How dangerous is it to live in the Philippines: Earthquake mapping and risk assessment

Baguio City 1990

I find it amusing that two of my foreigner friends (Risto and Hugo) almost posted this link from CNN that reveals that Manila would be unprepared on the event of a devastating earthquake. Manila has a major fault running along the eastern spine of the city and thousands of homes and buildings are currently standing on top or right next to the fault line.

There was a study done by Japanese experts from 2002 to 2004 projects that over 50 000 deaths could result from a 7.2-magnitude earthquake. Aside from this, the experts also predicted that well over 1.3 million buildings could be destroyed and 500 fires could be simultaneously ignited due to the tremors. Given how the Philippine government responded to the Typhoon Ondoy (Ketsana) aftermath, it’s very likely that the federal response to a disaster of a greater scale and magnitude would be as negligible. 

If you’re not confident about how sturdy the skyscrapers are in the country, you would probably shudder at the thought of how improvised houses made out of concrete and scraps would hold up in the intense shaking of a catastrophic quake. While Manila does get its share of mild tremors, it has yet to be rocked hard by an earthquake in the past eighty years. In fact, the strongest one in recent history would have to be 1863 Manila quake that all but leveled parts of the Manila Cathedral. The simple truth is that Manila has yet to be tested by a big bad earthquake that could be comparable to the likes of what Tokyo, Kobe, San Francisco, Santiago (Chile) and parts of China have experienced in recent history.

In this map completed by the Manila Observatory and the Department of Environment and Natural Resources, it’s possible to see the most vulnerable places in the Philippines when it comes to tectonic activity. The darker the shade of red is, the more likely it is for a region to suffer grave damage from an earthquake. Nueva Ecija which lies on top of the very patch of land that generated the deadly and destructive 1990 Luzon Quake is in the deep red along with Benguet, La Union, Zambales, Pampanga, Nueva Vizcaya, Pampanga, Tarlac, Ifugao and Mountain Province (where Sagada is).

It must be noted that while most of these provinces are not as densely populated as the other provinces in Southern Luzon; the geophysical location of these places would potentially make it hard for much needed help to come in. The provinces in the Cordillera will definitely get cut off once a major earthquake strikes and aside from Baguio (which actually lies on the remote western bank of the region), there are simply no other urban centers that can support the needs of the Cordilleras should something happen in this area. Landslides have been happening along the Halsema Highway (the ONLY road that links the towns of the Cordillera Administrative Region) even without much rain or shaking, so an earthquake would certainly be a major headache.

When the big one does happen, Manila would be a big mess. The shoddy implementation of the building code would make one believe that many buildings – even those that are over ten storeys high – would probably collapse in the event of a major quake. Manila hasn’t been hit by a magnitude 6.0+ quake in a long while and the new buildings have yet to be tested. Once buildings collapse into roads, the whole search and rescue operation would be compromised – assuming that there’s an operation to begin with. The corps of volunteers and professionals who are tasked to do these things. It would be a wild and personal battle between survivors to lobby, plead and threaten rescuers to make them pick a particular collapsed building first instead of another nearby edifice. It’s going to be nasty. We are already seeing the worst in many people now – just imagine how’s it going to be when the fecal matter literally hits the proverbial rotary fan.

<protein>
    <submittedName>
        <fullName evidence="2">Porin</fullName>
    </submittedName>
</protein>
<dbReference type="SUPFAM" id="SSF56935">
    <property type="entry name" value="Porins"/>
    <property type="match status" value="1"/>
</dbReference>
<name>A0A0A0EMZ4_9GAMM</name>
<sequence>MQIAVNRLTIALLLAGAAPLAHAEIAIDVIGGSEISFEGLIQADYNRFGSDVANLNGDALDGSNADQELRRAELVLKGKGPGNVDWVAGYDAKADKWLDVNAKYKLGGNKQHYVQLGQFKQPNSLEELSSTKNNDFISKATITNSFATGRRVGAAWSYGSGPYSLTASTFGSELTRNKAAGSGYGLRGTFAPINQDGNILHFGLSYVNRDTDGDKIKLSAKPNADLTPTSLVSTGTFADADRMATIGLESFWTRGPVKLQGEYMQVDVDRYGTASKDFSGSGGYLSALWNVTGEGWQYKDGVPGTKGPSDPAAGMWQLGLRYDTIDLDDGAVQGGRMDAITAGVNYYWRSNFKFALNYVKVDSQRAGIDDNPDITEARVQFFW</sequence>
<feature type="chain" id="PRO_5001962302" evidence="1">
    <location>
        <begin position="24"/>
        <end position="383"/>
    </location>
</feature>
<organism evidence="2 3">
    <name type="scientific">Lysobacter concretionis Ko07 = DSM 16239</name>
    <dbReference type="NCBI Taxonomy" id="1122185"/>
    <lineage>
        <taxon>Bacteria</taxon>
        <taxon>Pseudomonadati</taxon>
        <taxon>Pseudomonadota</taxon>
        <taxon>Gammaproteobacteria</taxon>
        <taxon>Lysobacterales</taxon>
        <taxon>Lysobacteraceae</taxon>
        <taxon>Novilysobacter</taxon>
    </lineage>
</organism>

Prominent architect Jun Palafox related a very detailed ten-year plan for Metro Manila shortly after the quake that devastated Port-au-Prince January 2010. To this day, no visible concrete actions has been done to step up regulations, improve public awareness and institute a culture of preparedness among the Filipino people. There’s a level of fatalism that is so entrenched in the Pinoy psych. As a nation, the country has seen one of the worst tragedies of the past 100 years (one of the worst floods, worst volcanic eruption, worst maritime disasters etc.) but no one seems to care. And these are just the NATURAL disasters – we’re not even talking about the political and societal disasters that we face everyday.

The US Embassy provides its citizens in Japan a document of what the Japanese people are taught from childhood – earthquake preparedness. While we await the actions of the glorious Noynoy Aquino regime, take time to thumb through these pages.


2 thoughts on “How dangerous is it to live in the Philippines: Earthquake mapping and risk assessment

  1. Living in California I know how you feel about earthquakes. They’ve been telling us to expect “The Big One” my entire life. After seeing the destruction in Japan, New Zealand, Chile, and Haiti in the past couple years it really makes you wonder if you’re prepared for an earthquake.

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